Monthly Archives: February 2017

Fogy Lovers

This was a story that I wrote from today’s writing prompts in the Midtown Writer’s Group. I like how it turned out.

midtownwritersgroup

Author’s Note: This story is a bit of a stretch assignment for me. I rarely venture into erotic fiction, but today’s characters and writing prompts led me in that direction. I’ve italicized the writing prompts so you can follow the glide path of the story. Please judge kindly – Thanks.

You would think that investing your life in a neighborhood or community for 27 years would get you somewhere, but with the recent string of drug arrests made, Vidalia’s home value plummeted. It was time to sell the house and move to a condo, but to even get a reasonable price, the house needed repairs.

Out of the fog, there emerged a balding man with a tool belt and a toolbox. He wasn’t much to look at, so he went largely unnoticed. He performed maintenance at the low income high rise, but with so many tenants returning to prison…

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Poisonous Snakes Frozen in the Mountain

Last night, I had a dream where I was travelling with the Top Gear guys, excuse me “Grand Tour” guys: Jeremy, James and Richard. We were in a mountainous region and I think I was working as part of the camera crew, like a grip or something. I was holding reflectors and carrying battery packs while they were being filmed for various segments in the morning. We were either in the Alps or the Pyrenees. It was late spring and it was sunny and pleasant. By the afternoon, shooting had wrapped for the day and I was free to go for a walk along the mountainside.

I climbed one of the mountains up to the snowline. As I got closer to the snow line, I began to notice lots and lots of what I thought were dead snakes. I carefully stepped around them to get closer to the ice and snow of a melting glacier. I could hear the melting babble of a nearby brook as the glacier melted beneath the warm sun, the gorgeous blue sky and a couple of stray white whispy clouds.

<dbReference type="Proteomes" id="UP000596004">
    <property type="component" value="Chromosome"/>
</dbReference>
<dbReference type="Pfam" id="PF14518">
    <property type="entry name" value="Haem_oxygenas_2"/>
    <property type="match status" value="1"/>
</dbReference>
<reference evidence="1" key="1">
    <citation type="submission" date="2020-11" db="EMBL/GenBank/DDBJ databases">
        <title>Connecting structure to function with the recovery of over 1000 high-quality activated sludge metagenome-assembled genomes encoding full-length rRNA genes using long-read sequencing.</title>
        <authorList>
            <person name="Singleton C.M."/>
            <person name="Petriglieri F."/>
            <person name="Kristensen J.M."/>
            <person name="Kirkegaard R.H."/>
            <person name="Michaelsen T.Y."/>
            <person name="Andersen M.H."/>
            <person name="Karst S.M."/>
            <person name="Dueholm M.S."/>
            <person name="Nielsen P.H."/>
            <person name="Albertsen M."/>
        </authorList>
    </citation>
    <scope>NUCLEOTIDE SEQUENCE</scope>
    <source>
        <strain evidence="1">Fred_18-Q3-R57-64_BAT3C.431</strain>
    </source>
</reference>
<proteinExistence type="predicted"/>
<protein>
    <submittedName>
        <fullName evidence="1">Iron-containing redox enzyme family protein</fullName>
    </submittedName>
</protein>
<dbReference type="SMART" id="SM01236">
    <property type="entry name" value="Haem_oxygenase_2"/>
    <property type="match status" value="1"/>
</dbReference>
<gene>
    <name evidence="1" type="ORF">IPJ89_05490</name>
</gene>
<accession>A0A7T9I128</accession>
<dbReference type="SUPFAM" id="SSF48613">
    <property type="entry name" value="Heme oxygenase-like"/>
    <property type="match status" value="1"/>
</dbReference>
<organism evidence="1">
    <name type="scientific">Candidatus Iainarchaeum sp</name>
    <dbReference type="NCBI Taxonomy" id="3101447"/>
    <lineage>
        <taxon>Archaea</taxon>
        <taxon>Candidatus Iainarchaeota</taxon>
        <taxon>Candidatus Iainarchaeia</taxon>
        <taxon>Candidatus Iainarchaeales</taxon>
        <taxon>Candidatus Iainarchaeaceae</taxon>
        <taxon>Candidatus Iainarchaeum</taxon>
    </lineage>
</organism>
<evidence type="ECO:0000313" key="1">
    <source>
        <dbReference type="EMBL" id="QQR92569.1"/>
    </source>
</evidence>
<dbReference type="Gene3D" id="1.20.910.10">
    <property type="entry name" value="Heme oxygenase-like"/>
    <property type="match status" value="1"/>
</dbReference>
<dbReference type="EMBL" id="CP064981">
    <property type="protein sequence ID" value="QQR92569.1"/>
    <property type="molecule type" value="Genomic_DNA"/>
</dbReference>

The glacier was fascinating. Snakes were frozen inside of the ice. Lots of snakes. Big snakes and small snakes. As the glacier melted, tails and heads and various parts of snakes emerged from the ice, all seemingly dead.

As it happens, I like snakes. I looked around and I began to realize that most of these snakes were poisonous. Most were asps or rattlesnakes, but there were also a few coral snakes. I even saw an anaconda frozen in the glacier.

As I studied the snakes in the ice, I saw some stray movement out of the corner of my eye. First the tail of one snake, then another, started wriggling in the ice, trying to free themselves. I looked down the mountain and some of the snakes were slowly starting to move. It was time to get out of there. I carefully crept my way around the awakening poisonous snakes and, once clear, I started running down the mountain towards the chalet. Running down the mountain, I turned and to my horror, the snakes were chasing me!